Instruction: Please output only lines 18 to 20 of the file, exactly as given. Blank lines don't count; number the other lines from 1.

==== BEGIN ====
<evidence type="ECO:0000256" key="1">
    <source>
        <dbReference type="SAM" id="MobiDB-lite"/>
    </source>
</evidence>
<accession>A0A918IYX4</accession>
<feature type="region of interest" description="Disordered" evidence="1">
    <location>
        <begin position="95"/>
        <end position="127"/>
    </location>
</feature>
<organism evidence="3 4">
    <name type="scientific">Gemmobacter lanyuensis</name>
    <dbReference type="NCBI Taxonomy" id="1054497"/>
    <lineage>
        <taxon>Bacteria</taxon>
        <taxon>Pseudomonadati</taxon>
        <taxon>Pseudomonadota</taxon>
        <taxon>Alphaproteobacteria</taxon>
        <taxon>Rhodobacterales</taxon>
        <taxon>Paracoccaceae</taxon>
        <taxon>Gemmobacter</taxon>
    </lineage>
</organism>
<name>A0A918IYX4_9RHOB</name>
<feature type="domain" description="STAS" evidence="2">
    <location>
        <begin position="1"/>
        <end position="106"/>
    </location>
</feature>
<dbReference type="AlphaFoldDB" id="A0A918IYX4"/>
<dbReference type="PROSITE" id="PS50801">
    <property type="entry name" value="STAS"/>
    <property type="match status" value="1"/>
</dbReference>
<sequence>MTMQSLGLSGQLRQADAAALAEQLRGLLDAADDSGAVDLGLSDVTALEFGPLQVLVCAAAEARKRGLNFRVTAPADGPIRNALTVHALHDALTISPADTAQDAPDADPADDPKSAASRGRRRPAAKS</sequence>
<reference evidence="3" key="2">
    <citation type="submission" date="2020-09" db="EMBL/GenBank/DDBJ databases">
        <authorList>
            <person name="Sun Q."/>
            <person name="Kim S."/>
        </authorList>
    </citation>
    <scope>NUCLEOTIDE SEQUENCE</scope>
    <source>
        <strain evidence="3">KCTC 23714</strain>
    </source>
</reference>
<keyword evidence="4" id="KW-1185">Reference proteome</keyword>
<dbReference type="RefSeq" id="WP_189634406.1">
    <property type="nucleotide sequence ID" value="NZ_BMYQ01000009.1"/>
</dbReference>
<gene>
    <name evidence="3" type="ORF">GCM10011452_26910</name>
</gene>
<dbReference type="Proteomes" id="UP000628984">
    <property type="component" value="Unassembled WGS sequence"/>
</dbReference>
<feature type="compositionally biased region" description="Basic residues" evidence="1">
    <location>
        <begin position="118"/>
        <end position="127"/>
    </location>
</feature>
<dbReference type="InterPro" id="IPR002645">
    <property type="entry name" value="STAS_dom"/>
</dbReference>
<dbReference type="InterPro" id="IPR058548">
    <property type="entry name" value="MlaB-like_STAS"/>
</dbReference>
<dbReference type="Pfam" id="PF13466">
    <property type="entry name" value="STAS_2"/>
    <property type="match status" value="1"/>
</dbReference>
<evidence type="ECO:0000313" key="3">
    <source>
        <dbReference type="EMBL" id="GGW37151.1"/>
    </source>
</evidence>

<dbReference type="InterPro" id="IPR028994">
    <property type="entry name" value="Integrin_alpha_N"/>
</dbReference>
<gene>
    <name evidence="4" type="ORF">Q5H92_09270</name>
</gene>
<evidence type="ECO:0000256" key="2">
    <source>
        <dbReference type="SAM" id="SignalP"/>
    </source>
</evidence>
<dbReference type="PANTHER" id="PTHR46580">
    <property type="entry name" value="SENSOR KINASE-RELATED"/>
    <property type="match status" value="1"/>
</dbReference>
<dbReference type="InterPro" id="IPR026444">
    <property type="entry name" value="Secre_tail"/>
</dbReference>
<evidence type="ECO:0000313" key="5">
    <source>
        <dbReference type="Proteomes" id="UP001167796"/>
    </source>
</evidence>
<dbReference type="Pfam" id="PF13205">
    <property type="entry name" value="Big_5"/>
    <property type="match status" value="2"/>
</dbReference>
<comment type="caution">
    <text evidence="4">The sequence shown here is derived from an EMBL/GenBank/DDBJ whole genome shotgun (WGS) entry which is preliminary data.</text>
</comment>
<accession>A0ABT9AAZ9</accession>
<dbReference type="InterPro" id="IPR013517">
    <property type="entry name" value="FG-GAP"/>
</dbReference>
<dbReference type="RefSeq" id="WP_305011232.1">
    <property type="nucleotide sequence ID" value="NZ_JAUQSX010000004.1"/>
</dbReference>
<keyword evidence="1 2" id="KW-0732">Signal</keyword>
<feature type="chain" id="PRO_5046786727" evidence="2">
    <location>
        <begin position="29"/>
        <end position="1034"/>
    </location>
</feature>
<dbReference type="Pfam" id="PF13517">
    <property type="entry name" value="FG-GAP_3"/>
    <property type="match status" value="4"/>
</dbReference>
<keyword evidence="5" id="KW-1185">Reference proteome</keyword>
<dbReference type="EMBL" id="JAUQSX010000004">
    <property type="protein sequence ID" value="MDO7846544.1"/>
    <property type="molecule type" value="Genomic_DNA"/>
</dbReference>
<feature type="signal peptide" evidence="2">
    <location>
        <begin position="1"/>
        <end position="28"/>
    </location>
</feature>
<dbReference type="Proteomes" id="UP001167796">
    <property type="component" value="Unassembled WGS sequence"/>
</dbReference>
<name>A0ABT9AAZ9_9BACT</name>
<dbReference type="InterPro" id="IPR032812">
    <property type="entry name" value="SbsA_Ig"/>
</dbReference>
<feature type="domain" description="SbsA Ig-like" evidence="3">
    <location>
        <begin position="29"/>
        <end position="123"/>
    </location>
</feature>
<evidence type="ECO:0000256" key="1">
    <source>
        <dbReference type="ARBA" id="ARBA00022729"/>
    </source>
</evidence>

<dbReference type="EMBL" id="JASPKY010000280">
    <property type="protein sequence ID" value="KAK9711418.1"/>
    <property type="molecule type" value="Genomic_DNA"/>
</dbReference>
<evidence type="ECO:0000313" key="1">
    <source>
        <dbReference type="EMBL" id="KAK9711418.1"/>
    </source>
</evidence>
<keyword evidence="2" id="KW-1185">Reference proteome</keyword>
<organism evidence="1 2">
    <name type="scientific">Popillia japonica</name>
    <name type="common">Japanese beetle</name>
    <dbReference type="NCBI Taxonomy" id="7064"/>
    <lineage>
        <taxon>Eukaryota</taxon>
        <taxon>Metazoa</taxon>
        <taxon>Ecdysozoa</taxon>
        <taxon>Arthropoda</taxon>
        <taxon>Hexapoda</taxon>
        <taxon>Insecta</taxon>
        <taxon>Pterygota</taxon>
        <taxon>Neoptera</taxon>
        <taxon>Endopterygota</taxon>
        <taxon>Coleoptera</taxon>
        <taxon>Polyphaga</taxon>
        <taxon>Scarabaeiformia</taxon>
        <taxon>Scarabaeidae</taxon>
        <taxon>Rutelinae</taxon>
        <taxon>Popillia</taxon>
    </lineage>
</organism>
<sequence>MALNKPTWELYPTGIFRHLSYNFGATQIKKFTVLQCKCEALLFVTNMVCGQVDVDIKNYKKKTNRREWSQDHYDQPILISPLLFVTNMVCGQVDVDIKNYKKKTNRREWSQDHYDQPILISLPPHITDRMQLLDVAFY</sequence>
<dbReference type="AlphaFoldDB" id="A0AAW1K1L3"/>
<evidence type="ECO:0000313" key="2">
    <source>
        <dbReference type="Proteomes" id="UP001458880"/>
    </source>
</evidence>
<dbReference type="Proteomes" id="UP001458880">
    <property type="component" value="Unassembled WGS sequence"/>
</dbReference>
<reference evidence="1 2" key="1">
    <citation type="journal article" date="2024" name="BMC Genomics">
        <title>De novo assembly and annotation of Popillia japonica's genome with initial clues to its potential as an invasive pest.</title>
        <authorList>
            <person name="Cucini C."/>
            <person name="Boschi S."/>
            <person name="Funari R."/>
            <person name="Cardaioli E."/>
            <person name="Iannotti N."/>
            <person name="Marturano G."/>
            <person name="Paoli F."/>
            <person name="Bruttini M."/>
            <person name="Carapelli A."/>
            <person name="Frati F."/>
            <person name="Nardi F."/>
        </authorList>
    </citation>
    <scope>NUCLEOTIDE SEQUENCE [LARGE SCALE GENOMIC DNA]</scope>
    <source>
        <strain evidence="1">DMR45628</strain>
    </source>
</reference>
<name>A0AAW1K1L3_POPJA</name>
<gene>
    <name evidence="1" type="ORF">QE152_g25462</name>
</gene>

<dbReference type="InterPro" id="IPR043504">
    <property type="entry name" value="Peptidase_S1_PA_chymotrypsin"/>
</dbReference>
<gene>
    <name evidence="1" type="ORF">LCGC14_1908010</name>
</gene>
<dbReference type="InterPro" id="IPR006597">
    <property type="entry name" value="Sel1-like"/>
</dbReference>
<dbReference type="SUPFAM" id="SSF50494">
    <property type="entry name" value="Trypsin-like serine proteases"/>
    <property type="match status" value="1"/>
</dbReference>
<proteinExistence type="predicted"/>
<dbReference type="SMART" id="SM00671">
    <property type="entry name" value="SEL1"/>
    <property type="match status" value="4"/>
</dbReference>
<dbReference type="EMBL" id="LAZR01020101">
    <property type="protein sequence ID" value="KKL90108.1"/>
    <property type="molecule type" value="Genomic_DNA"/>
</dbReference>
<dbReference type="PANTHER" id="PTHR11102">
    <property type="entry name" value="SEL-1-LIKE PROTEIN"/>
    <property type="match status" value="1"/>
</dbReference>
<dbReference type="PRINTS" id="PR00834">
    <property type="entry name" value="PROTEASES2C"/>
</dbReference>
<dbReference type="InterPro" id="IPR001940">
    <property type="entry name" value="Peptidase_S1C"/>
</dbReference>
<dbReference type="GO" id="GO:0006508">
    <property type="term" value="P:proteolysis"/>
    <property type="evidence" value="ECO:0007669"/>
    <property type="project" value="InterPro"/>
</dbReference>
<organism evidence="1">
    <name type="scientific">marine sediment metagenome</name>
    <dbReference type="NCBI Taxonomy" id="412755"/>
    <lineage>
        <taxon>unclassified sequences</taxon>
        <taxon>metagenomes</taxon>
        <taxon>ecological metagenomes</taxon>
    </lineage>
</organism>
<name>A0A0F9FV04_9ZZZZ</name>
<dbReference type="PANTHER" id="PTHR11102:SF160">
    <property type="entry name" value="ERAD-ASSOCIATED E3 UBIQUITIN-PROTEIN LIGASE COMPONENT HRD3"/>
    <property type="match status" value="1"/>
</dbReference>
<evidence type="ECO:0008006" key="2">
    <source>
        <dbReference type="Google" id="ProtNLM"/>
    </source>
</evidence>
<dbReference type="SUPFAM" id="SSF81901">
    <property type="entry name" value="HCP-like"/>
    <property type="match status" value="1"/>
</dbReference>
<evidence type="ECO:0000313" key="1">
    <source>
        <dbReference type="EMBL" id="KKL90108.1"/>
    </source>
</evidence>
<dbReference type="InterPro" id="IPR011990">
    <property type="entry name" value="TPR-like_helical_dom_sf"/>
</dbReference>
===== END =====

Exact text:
        <taxon>Pseudomonadati</taxon>
        <taxon>Pseudomonadota</taxon>
        <taxon>Alphaproteobacteria</taxon>